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For those who’ve only seen Rhode Island’s most illustrious metropolis through the lens of an architectural day-tripper (or, if you’re of a certain age, as the legendary mecca of eponymous music festivals), the book Newport: The Artful City will be an eye-opener. I know it was for me. Though I’ve frequented Newport since the early 1970s, my introduction was by way of watercraft from yachts to Navy vessels and its ideal harbor—perhaps the only real way to meet a port. Only years later did I learn to appreciate the depth and many layers of built and social history that author John R. Tschirch and his collaborators unfold.
Described as an exploration of the city’s three centuries of historical evolution through its urban plan, spaces, and structures, Newport doesn’t waste words where remarkable images from the collections of the Newport Historical Society will tell the story. Indeed, if you’re a fan of striking, high-content archival graphics, from 18th-century oil paintings to 19th-century Daguerreotypes and glass-plate photographs (and what historic architecture devotee isn’t), Newport has a motherlode to offer, but these are more than just pictures of a gone world.
We learn for example that the islands and waterways known today as Newport were not an empty wilderness when first encountered by white explorers in the 1639, but a near-Eden packed with native Americans who enjoyed the bounties of sea and landscape as much as we do today. As part of Roger Williams’ Rhode Island Colony in the 18th century, it was second only to Providence as a refuge of religious tolerance (unlike the Massachusetts colonies that had expelled Williams). Though something of a haven for outcasts such as Quakers, Jews, and even Blacks, paradoxically, Newport also grew wealthy on the overseas trade in rum and human cargo.
The economic hiatus of the Revolution signaled an end to Newport’s dominance as a commercial harbor, soon to be eclipsed by Providence, Salem, and Boston to the north. Before it did, however, affluence brought architecture with a capital A to Newport in the form of colonial architect Peter Harrison and his mastery of Palladian-style buildings.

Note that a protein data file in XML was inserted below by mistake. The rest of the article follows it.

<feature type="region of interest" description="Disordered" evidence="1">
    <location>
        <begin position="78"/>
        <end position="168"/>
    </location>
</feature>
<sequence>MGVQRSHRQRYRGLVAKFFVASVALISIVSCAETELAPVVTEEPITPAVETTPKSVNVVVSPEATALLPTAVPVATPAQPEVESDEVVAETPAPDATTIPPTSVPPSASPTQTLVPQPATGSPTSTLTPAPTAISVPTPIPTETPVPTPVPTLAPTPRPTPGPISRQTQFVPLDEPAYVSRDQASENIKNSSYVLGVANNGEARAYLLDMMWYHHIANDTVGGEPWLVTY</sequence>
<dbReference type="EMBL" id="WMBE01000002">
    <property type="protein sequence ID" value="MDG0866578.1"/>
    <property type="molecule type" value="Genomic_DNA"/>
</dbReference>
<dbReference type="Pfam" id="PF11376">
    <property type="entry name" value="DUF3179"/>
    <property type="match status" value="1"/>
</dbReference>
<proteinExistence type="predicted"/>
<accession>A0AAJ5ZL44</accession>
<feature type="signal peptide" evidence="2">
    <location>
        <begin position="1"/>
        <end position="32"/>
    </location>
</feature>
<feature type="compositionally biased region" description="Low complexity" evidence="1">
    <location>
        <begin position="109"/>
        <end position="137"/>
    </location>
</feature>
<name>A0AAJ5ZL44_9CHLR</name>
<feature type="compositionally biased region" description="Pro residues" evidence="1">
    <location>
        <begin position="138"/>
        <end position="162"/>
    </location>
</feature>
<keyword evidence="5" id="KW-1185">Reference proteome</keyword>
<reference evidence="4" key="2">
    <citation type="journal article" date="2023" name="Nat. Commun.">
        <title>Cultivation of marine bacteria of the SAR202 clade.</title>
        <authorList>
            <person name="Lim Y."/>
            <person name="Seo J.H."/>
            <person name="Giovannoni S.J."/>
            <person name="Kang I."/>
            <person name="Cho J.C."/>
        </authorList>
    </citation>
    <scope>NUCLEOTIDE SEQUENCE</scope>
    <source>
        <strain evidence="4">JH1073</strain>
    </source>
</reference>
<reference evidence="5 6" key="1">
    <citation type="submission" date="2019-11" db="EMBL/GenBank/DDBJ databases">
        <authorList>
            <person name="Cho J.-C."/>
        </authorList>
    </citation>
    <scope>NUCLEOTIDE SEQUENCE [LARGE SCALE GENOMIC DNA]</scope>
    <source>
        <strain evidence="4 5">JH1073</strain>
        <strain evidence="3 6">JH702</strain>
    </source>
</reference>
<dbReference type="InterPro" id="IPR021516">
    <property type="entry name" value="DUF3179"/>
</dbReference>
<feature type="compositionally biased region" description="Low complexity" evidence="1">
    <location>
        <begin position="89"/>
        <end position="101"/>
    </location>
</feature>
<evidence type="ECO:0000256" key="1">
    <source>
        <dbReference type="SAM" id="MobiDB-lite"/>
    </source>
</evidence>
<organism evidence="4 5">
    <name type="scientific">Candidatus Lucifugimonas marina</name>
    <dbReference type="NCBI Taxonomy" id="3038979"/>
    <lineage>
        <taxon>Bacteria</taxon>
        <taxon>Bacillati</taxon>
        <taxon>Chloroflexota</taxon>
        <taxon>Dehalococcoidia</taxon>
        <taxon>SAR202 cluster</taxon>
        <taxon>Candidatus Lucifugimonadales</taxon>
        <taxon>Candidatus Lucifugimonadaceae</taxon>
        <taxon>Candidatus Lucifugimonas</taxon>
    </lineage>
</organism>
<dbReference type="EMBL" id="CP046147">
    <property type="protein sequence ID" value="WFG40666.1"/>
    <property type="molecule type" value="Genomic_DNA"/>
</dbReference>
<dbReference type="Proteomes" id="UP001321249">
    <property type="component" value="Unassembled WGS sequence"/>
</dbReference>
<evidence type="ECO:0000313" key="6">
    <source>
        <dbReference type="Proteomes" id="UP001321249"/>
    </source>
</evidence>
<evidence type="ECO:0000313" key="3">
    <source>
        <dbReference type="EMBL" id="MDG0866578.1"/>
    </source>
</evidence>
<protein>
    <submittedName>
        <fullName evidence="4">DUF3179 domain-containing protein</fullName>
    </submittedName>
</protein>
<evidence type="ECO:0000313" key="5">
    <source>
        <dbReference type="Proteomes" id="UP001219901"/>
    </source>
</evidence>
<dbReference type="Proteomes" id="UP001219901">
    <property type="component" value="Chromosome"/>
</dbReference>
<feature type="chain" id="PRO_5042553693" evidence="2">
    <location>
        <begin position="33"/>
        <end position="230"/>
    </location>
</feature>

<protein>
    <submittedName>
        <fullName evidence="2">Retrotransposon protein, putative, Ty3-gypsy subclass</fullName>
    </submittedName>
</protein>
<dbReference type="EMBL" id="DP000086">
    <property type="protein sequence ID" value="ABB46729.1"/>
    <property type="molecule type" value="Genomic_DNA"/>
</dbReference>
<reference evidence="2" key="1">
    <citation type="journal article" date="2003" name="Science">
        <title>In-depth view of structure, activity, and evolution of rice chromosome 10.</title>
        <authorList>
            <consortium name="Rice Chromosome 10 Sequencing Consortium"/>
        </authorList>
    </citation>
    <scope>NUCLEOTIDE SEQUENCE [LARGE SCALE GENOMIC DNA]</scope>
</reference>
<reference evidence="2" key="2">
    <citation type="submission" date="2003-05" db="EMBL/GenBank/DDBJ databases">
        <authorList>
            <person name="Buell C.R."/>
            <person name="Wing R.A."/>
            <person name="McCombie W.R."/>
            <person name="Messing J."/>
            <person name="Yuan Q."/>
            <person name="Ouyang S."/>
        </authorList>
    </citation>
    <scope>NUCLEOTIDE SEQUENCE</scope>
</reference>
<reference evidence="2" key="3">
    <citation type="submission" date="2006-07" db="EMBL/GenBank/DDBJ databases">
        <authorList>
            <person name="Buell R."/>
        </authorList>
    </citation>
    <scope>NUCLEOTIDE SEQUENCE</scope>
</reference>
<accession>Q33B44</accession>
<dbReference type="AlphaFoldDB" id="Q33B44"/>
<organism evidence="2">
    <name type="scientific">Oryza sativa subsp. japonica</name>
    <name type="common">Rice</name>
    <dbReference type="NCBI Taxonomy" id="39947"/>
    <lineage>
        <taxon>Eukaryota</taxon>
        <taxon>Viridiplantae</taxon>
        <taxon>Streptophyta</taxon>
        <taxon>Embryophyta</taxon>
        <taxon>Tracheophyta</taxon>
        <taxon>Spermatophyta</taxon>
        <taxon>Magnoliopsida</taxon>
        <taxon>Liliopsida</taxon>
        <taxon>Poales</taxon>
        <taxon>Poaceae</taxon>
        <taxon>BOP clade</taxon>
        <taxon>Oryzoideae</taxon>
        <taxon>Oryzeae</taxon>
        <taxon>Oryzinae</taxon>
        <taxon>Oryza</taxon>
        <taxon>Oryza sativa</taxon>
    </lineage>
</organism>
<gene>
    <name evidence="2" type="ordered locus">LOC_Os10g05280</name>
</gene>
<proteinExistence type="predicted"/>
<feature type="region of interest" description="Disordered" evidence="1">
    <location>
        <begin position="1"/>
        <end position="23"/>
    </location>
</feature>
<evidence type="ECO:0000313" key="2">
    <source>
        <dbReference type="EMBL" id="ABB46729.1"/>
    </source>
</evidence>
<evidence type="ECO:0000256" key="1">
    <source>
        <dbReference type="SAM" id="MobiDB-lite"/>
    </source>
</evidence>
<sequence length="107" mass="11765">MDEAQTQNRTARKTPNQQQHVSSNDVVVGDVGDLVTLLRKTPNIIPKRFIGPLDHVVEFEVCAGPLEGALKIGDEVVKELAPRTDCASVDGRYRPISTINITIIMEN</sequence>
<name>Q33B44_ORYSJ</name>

We get an inside view too of other surprising architectural luminaries who sailed in and out of the city. For example, Charles Follen McKim, one-third of the powerhouse firm that blessed the city with some of its best and most influential designs, actually did an extensive photographic study in the 1870s of Newport’s 18th-century buildings—many presented here in these pages—while trolling for ideas (roofs especially) to seed his vision of the Colonial Revival.
When Newport evolved into a resort from the 1840s into the early 20th century, and farmland along Bellevue Avenue was transformed into a patrician summer playground of mansions, it became the Who’s Who of top designers and their patrons of world renown today. We read that Frederick Law Olmsted Sr. did work on two Newport Estates and Morton Park in the 1880s, while his sons left their touch on over 30 projects, including a never-executed 1910s improvement plan to blend the historic past with modern amenities and chart the future of a growing city.
Newport was reinvented (some say ravished) by Urban Renewal in the 1960s. That brought not only the evisceration of much of the remaining colonial city but, thankfully the creation of the Newport Historic District in 1965 and the port’s new identity as a center of architectural and maritime tourism—a metamorphosis that, along with books like Newport: The Artful City, for which we are all the better.